In 2014 Nathan and I spent 10 days on a liveaboard in Raja Ampat. I spent the whole time looking at the scenery, exclaiming to anyone who would listen, "look at how beautiful it is! Look at how lucky we are".
Luminous turquoise waters, limestone islets mushroomed by the tide, lush green rainforest growing thick and rich out of the rocky cliffs, strips of white sand beach…
It was stunning. Mind bogglingly so.
6 months later we moved to Raja Ampat.
Still mind boggling. Still stunning.
But the truth began to emerge.
Where we actually lived in the archipelago was quite protected. We didn't didn't get a lot of plastic debris washing up on our home beach. But when we ventured out of our bay and onto surrounding islands it became pretty clear, pretty quickly, that despite their isolation the islands of Raja Ampat were not immune to the plastic tide.
Week after week I found myself on beaches, seemingly "untouched", but strangled in plastic.
No sight of human settlement, no houses, no shanties, no camps, no nothing. But high tide lines full of plastic debris - bottles, cups, dolls, shoes, handbags, lighters, spoons, containers, bags, toys, straws, and, and, and…
Sometimes knee deep!!!
Where did it all come from?
And what, more importantly, could I do with it all.
Overconsumption of plastics, and in particular single use plastics, is not unique to indonesia. But here the issue is exacerbated by the lack of sustainable waste management systems.
At home you buy your water in a throwaway bottle, you put it in the bin, you put the bin on the side of the road and a man in a truck comes and picks it up and takes it away.
Here, there is no bin. There is no man in a truck. There is no "away".
I became quite passionate about the issue - about spreading awareness, reducing my own consumption of plastic, educating locals, educating myself and on and on. I learned that there is no recycling centre in Waisai, the closest "city" and capital of Raja Ampat. I learned that the closest Bank Sampah (Plastic Bank) was in Sorong and that the system, while good in theory, tended to not work for people living so remotely because the cost of transporting the plastic far outweighed the money they would make from it when it got there. I learned that most of the trash in the area was burned or thrown straight into the ocean. It was overwhelming to say the least. I knew that two major things needed to happen. First, there is a tremendous need, worldwide, to reduce our consumption of plastic. It was becoming devastatingly clear that our planet simply cannot handle the waste we are throwing at it. And, secondly, a local solution needed to be devised to handle the current situation - the already present and accumulating plastic waste. I spent quite a lot of time researching initiatives already in place, wondering how I could help, or how our efforts could be combined. And that's when I came across Friendly Drifter.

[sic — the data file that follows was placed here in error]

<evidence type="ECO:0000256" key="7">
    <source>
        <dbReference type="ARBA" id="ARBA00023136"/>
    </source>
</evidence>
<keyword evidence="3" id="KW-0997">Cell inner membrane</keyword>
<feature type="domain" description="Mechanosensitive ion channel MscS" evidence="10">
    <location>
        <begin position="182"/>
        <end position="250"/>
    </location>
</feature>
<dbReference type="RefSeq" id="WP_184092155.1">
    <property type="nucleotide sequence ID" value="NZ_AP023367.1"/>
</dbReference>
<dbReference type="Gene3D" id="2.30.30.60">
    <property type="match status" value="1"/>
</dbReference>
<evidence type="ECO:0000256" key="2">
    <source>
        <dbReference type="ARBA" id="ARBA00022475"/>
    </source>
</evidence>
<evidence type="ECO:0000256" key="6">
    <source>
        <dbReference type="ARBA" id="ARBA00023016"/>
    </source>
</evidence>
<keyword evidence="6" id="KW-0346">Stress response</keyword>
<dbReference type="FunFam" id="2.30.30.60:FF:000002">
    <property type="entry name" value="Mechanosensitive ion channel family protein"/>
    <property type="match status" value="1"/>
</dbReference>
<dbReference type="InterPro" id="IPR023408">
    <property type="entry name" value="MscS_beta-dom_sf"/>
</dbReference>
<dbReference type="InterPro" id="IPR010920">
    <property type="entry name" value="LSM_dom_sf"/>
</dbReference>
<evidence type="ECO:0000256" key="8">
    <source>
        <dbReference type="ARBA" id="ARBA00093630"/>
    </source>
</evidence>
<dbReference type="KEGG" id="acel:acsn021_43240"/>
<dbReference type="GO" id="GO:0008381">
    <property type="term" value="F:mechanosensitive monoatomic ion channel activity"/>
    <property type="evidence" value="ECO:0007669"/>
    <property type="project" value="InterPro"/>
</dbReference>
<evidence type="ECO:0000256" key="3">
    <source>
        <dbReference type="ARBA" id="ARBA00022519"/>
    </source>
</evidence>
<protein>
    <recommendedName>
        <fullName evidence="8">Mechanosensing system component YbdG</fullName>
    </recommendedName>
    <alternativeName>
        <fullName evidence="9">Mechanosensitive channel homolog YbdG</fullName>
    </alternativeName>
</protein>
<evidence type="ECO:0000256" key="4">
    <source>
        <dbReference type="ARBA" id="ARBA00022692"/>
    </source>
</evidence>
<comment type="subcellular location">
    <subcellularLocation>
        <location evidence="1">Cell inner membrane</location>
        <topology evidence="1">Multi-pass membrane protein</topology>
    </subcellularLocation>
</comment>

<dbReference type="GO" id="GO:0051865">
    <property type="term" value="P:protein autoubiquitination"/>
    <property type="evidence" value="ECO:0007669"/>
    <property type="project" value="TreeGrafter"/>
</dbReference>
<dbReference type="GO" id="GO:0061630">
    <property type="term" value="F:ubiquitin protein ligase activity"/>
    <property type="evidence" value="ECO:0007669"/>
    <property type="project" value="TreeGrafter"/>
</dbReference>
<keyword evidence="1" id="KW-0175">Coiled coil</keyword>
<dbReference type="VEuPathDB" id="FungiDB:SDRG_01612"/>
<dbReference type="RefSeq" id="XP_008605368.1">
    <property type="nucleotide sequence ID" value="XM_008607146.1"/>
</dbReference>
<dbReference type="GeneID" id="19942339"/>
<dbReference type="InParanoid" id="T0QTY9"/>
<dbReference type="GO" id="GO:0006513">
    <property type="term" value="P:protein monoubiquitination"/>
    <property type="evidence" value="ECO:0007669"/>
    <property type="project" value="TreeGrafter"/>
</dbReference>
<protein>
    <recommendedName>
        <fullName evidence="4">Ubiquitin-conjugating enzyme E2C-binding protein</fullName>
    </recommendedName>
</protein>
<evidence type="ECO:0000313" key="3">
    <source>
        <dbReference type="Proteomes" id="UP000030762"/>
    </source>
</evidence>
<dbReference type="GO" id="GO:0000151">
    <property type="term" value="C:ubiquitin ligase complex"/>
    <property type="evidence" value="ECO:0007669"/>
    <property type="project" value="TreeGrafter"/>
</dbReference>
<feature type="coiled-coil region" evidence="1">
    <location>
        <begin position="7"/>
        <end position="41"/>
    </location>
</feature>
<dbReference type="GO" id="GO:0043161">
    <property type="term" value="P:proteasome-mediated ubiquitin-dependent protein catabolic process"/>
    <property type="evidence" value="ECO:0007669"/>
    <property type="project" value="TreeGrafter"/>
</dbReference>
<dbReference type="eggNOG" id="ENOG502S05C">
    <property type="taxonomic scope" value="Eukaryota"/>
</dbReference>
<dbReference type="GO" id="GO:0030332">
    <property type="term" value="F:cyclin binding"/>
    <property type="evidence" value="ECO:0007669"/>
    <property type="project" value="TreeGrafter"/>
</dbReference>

Friendly Drifter is not a large company. It is two passionate people working to tackle the plastic waste issue and raising funds to support recycling initiatives in Waisai.
I got in touch.
Some of the foundations goals include building a proper waste management facility in Waisai; constructing a collection barge, with a compactor, to service surrounding islands; starting a community compost program for organic waste collection and disposal; spreading awareness; and educating the population on plastic waste and its negative effects on health and the environment.
Despite living on an island in the middle of the sea it seemed that I had something to offer the Friendly Drifter team. I could spread awareness - both of the issue in Raja Ampat and their initiatives.
And I could write a book.
I had already been thinking about creating educational material. I was thwarted by the thing that often thwarts me - thinking too big. The problem is not that I think outside the realm of what can be achieved. The problem is that I get carried away and then I don't know where to start.
Dave from Friendly Drifter knew what he wanted. So I started there.
It is a children's book, set in Raja Ampat in a small fishing village. A story of two young adventurers who have a close encounter with plastic.
The creative process has a way of leaving you feeling raw and vulnerable. And I felt both these things while writing this story. But it also brought me a lot of joy - getting to know the characters, seeing them in their environment, taking them on a journey, and watching them grow into caring children with a fierce love for their mother ocean. And now I am having the great pleasure of watching my characters come to life in the hands of artist Jasmine Kammeyer. Every day I fall more in love with this project and I honestly can't wait to be able to share it with you all!
Now that things are starting to come together I will be able to share more sneak peeks.
You can start by reading about my process and inspiration here.